He always does. This is a player so dialed into excellence that he has missed only 15 cuts in his 19-plus seasons as a pro on the PGA Tour. Woods last official start was the 2015 Wyndham Championship, played in August, the last regular-season stop of the 2014-15 season. He contended into Sunday, playing in the day’s final group in front of record crowds, but slipped back in the final round, eventually tying for 10th.
Woods was slated to come back at last month’s Safeway Open in Napa, Calif., but several factors led him to withdraw just three days before the tournament started. For one, he had spent a week at the Ryder Cup in Minneapolis as an assistant captain to Davis Love III. The experience was enriching, but cost him a week of practice. So he thought about going to Safeway with only two “stock” shots in his arsenal – he said he has competed (and won) in lesser form – but in the end decided that he’d already waited long enough, so why not wait two more months and start in the Bahamas, at a far more lower-key event in which he is guaranteed four rounds?
He said Tuesday his decision to wait was a good one. With the help of caddie Joe LaCava, he got his tournament legs back, walking rounds at home at The Medalist. He feels far more ready as he nears the starting blocks at Albany. He has missed the guys, missed the playful banter. At the Ryder Cup, team members greeted him one day with “Make Tiger Woods Great Again” shirts. Mostly, though, he has missed the competition, the fiery, look-an-opponent-in-the-eye, I’m-going-to-do-everything-I-can-to-beat-you mentality.
“For me personally, I love to compete and I love mixing it up with the guys,” he said. “That’s just me personally. Whether it’s at this level, which is the ultimate, playing against the best players in the world, or it’s at home for a few bucks, competition is competition.”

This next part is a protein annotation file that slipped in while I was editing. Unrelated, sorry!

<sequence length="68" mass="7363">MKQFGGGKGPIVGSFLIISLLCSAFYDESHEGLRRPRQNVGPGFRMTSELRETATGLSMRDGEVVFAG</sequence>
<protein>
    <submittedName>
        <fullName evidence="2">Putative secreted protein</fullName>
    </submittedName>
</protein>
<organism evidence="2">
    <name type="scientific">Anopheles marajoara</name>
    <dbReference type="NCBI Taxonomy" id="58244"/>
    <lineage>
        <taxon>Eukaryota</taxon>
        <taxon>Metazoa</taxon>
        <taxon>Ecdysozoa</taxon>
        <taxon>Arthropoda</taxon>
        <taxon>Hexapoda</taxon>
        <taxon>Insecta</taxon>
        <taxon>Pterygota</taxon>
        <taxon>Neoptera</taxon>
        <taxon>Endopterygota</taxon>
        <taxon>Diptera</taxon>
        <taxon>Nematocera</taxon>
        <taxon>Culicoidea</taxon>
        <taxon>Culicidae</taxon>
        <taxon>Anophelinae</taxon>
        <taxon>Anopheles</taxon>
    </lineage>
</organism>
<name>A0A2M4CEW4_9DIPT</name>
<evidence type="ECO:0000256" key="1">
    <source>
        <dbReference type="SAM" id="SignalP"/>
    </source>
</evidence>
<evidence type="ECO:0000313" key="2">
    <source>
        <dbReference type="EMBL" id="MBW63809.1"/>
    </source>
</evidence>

He is saying all the right things, but also knows that Thursday, when the adrenaline starts pumping again near his noon tee time, will be a different experience. His fellow competitors have welcomed him back, and seem to genuinely be rooting for him, knowing that if Woods plays well again, interest will rise, which can help the game rise, too.
“My expectations,” Bubba Watson said, “are that it’s Tiger Woods. We expect him to win again.”
Woods played nine holes on Monday with former New York Yankees captain and standout shortstop Derek Jeter. Jeter knew when his time was up in baseball, much like several other athletes who came into other pro sports about the time Woods did. Woods, Jeter, Kobe Bryant and Tim Duncan all began their pro careers roughly 20 years ago. Those other three have retired. Woods plays on. His body willing, he says he’d like to compete for another decade.
With a golfer, it’s different. It can be less complicated. With Woods, no longer is he near the power player he once was, rendering par-72 layouts into par 68s with his prodigious length.
“In golf,” Woods said, referencing his retired pals, “I can play a different way and get away with it. Jim Furyk, not the longest hitter, shot 58 this year. You can do it different ways. … It’s possible. So I’m just going to have to find different ways of doing it.”
Best news? His body feels good. What lies ahead? It’s much like that magnificent rainbow that arched over the island early Tuesday morning. We all can revel in the beauty, and we’ll be intrigued to see whether it again leads to gold.